Competing interests
    No competing interests declared.
  5. Christian F Beckmann

    Donders Institute, Radboud University Medical Centre, Nijmegen, Netherlands
    Competing interests
    No competing interests declared.
  6. David C Van Essen

    Department of Neuroscience, School of Medicine, Washington University in St. Louis, St Louis, United States
    Competing interests
    David C Van Essen, Reviewing editor, eLife.
    ORCID icon "This ORCID iD identifies the author of this article:" 0000-0001-7044-4721
  7. Samuel J Harrison

    Centre for Functional MRI of the Brain (FMRIB), Wellcome Centre for Integrative Neuroimaging, Nuffield Department of Clinical Neurosciences, University of Oxford, Oxford, United Kingdom
    Competing interests
    No competing interests declared.
    ORCID icon "This ORCID iD identifies the author of this article:" 0000-0002-5886-2389
  8. Stephen M Smith

    Centre for Functional MRI of the Brain (FMRIB), Wellcome Centre for Integrative Neuroimaging, Nuffield Department of Clinical Neurosciences, University of Oxford, Oxford, United Kingdom
    Competing interests
    No competing interests declared.

Funding

National Institutes of Health (1U54MH091657)

  • David C Van Essen

Wellcome (098369/Z/12/Z)

  • Stephen M Smith

Nederlandse Organisatie voor Wetenschappelijk Onderzoek (864-12-003)

  • Christian F Beckmann

Wellcome (091509/Z/10/Z)

  • Stephen M Smith

Wellcome (203139/Z/16/Z)

  • Stephen M Smith

The funders had no role in study design, data collection and interpretation, or the decision to submit the work for publication.

Reviewing Editor

  1. Chris Honey

Ethics

Human subjects: HCP data were acquired using protocols approved by the Washington University institutional review board. Informed consent was obtained from subjects. Anonymised data are publicly available from ConnectomeDB (db.humanconnectome.org; Hodge et al., 2016). Certain parts of the dataset used in this study, such as the age of the subjects, are available subject to restricted data usage terms, requiring researchers to ensure that the anonymity of subjects is protected (Van Essen et al., 2013).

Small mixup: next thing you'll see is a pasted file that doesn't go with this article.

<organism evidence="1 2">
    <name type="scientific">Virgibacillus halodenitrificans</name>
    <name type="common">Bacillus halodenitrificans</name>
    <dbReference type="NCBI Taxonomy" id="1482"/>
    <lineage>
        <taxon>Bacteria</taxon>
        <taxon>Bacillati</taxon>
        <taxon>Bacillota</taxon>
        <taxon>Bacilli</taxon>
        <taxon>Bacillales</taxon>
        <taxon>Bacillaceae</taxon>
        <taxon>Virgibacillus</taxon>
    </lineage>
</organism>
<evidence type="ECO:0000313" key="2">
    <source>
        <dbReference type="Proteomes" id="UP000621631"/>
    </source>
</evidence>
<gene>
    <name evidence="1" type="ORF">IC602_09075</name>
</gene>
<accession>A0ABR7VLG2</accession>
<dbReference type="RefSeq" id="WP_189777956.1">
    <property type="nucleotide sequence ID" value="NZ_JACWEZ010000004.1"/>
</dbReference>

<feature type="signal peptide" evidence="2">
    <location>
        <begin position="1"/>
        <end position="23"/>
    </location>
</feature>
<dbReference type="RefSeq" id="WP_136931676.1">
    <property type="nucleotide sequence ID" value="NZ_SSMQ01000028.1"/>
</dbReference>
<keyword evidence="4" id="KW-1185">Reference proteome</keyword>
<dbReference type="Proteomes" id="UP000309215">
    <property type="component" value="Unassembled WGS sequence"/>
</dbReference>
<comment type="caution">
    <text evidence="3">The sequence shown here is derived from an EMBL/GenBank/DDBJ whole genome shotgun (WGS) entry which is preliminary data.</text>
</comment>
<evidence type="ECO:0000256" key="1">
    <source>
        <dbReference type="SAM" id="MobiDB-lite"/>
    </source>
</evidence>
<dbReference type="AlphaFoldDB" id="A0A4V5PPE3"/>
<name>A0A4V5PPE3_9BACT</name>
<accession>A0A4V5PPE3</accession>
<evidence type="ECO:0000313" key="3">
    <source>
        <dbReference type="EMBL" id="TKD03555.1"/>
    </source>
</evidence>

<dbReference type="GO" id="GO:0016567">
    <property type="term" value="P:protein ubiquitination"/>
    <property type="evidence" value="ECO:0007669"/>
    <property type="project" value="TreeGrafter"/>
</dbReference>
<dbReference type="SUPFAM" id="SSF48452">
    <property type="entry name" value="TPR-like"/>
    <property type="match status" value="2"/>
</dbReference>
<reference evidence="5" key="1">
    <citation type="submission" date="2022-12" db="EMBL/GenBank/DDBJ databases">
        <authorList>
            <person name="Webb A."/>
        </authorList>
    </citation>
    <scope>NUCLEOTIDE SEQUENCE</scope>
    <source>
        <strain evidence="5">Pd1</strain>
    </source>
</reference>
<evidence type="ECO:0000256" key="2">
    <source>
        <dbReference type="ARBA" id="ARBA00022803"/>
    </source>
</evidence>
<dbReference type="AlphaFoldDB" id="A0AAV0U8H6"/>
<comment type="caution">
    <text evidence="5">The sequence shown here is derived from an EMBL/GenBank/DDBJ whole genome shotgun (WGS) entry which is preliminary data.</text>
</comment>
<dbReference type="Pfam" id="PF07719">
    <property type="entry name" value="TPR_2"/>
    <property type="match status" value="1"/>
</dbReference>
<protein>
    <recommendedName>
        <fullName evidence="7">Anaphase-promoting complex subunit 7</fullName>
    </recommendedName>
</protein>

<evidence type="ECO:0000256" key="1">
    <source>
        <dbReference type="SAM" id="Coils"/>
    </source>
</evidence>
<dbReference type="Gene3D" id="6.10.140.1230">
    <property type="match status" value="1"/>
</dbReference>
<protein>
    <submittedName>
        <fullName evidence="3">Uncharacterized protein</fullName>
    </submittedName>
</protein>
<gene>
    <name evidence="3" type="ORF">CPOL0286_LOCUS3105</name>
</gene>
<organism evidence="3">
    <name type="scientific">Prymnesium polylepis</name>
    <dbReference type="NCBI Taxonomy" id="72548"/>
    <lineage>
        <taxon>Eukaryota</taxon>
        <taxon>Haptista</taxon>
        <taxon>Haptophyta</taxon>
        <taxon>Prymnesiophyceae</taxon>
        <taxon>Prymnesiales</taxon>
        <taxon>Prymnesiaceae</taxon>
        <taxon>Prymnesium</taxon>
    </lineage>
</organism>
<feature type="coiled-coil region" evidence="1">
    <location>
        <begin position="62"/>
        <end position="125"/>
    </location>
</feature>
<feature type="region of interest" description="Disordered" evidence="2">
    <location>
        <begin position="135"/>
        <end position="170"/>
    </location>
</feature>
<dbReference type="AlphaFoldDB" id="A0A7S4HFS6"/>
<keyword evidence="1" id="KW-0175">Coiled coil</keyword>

Version history

  1. Received: October 20, 2017
  2. Accepted: February 15, 2018
  3. Accepted Manuscript published: February 16, 2018 (version 1)
  4. Version of Record published: March 20, 2018 (version 2)

Copyright

© 2018, Bijsterbosch et al.

This article is distributed under the terms of the Creative Commons Attribution License permitting unrestricted use and redistribution provided that the original author and source are credited.

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  1. Janine Diane Bijsterbosch
  2. Mark W Woolrich
  3. Matthew F Glasser
  4. Emma C Robinson
  5. Christian F Beckmann
  6. David C Van Essen
  7. Samuel J Harrison
  8. Stephen M Smith
(2018)
The relationship between spatial configuration and functional connectivity of brain regions
eLife 7:e32992.
https://doi.org/10.7554/eLife.32992

Share this article

https://doi.org/10.7554/eLife.32992